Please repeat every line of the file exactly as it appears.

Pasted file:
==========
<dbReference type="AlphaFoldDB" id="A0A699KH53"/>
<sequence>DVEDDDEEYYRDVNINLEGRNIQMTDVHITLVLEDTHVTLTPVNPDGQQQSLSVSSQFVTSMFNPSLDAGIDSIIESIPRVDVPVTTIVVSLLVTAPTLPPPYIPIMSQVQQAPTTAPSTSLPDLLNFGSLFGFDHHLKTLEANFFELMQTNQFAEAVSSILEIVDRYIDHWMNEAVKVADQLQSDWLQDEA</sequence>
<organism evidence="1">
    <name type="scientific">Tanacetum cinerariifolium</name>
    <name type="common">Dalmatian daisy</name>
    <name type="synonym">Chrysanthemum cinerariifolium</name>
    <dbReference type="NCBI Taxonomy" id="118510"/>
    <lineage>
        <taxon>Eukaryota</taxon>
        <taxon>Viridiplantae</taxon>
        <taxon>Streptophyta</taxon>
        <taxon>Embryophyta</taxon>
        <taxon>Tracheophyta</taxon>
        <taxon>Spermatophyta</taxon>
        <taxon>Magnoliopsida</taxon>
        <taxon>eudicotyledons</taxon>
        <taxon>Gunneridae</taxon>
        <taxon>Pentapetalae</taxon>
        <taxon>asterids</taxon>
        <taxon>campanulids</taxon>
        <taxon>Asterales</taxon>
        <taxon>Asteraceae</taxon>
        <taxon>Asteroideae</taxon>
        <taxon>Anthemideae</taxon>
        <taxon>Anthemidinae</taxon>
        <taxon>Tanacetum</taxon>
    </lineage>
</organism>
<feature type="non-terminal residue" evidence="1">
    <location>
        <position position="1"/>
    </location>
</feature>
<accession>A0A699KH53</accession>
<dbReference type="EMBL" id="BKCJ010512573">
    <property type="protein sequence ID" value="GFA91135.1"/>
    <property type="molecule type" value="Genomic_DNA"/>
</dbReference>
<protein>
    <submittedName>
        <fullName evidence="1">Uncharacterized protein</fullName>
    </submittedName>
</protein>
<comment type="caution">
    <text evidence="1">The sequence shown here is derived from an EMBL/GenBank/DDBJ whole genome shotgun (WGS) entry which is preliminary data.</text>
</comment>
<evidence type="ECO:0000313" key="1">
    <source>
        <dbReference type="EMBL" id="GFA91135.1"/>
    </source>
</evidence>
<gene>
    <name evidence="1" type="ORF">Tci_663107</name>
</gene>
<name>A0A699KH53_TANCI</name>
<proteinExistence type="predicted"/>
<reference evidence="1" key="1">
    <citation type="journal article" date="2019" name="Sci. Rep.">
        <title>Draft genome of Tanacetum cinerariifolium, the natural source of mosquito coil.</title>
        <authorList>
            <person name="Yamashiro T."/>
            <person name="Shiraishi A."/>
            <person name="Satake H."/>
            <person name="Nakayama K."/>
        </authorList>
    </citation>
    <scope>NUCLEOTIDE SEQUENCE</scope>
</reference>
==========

<dbReference type="AlphaFoldDB" id="A0A699KH53"/>
<sequence>DVEDDDEEYYRDVNINLEGRNIQMTDVHITLVLEDTHVTLTPVNPDGQQQSLSVSSQFVTSMFNPSLDAGIDSIIESIPRVDVPVTTIVVSLLVTAPTLPPPYIPIMSQVQQAPTTAPSTSLPDLLNFGSLFGFDHHLKTLEANFFELMQTNQFAEAVSSILEIVDRYIDHWMNEAVKVADQLQSDWLQDEA</sequence>
<organism evidence="1">
    <name type="scientific">Tanacetum cinerariifolium</name>
    <name type="common">Dalmatian daisy</name>
    <name type="synonym">Chrysanthemum cinerariifolium</name>
    <dbReference type="NCBI Taxonomy" id="118510"/>
    <lineage>
        <taxon>Eukaryota</taxon>
        <taxon>Viridiplantae</taxon>
        <taxon>Streptophyta</taxon>
        <taxon>Embryophyta</taxon>
        <taxon>Tracheophyta</taxon>
        <taxon>Spermatophyta</taxon>
        <taxon>Magnoliopsida</taxon>
        <taxon>eudicotyledons</taxon>
        <taxon>Gunneridae</taxon>
        <taxon>Pentapetalae</taxon>
        <taxon>asterids</taxon>
        <taxon>campanulids</taxon>
        <taxon>Asterales</taxon>
        <taxon>Asteraceae</taxon>
        <taxon>Asteroideae</taxon>
        <taxon>Anthemideae</taxon>
        <taxon>Anthemidinae</taxon>
        <taxon>Tanacetum</taxon>
    </lineage>
</organism>
<feature type="non-terminal residue" evidence="1">
    <location>
        <position position="1"/>
    </location>
</feature>
<accession>A0A699KH53</accession>
<dbReference type="EMBL" id="BKCJ010512573">
    <property type="protein sequence ID" value="GFA91135.1"/>
    <property type="molecule type" value="Genomic_DNA"/>
</dbReference>
<protein>
    <submittedName>
        <fullName evidence="1">Uncharacterized protein</fullName>
    </submittedName>
</protein>
<comment type="caution">
    <text evidence="1">The sequence shown here is derived from an EMBL/GenBank/DDBJ whole genome shotgun (WGS) entry which is preliminary data.</text>
</comment>
<evidence type="ECO:0000313" key="1">
    <source>
        <dbReference type="EMBL" id="GFA91135.1"/>
    </source>
</evidence>
<gene>
    <name evidence="1" type="ORF">Tci_663107</name>
</gene>
<name>A0A699KH53_TANCI</name>
<proteinExistence type="predicted"/>
<reference evidence="1" key="1">
    <citation type="journal article" date="2019" name="Sci. Rep.">
        <title>Draft genome of Tanacetum cinerariifolium, the natural source of mosquito coil.</title>
        <authorList>
            <person name="Yamashiro T."/>
            <person name="Shiraishi A."/>
            <person name="Satake H."/>
            <person name="Nakayama K."/>
        </authorList>
    </citation>
    <scope>NUCLEOTIDE SEQUENCE</scope>
</reference>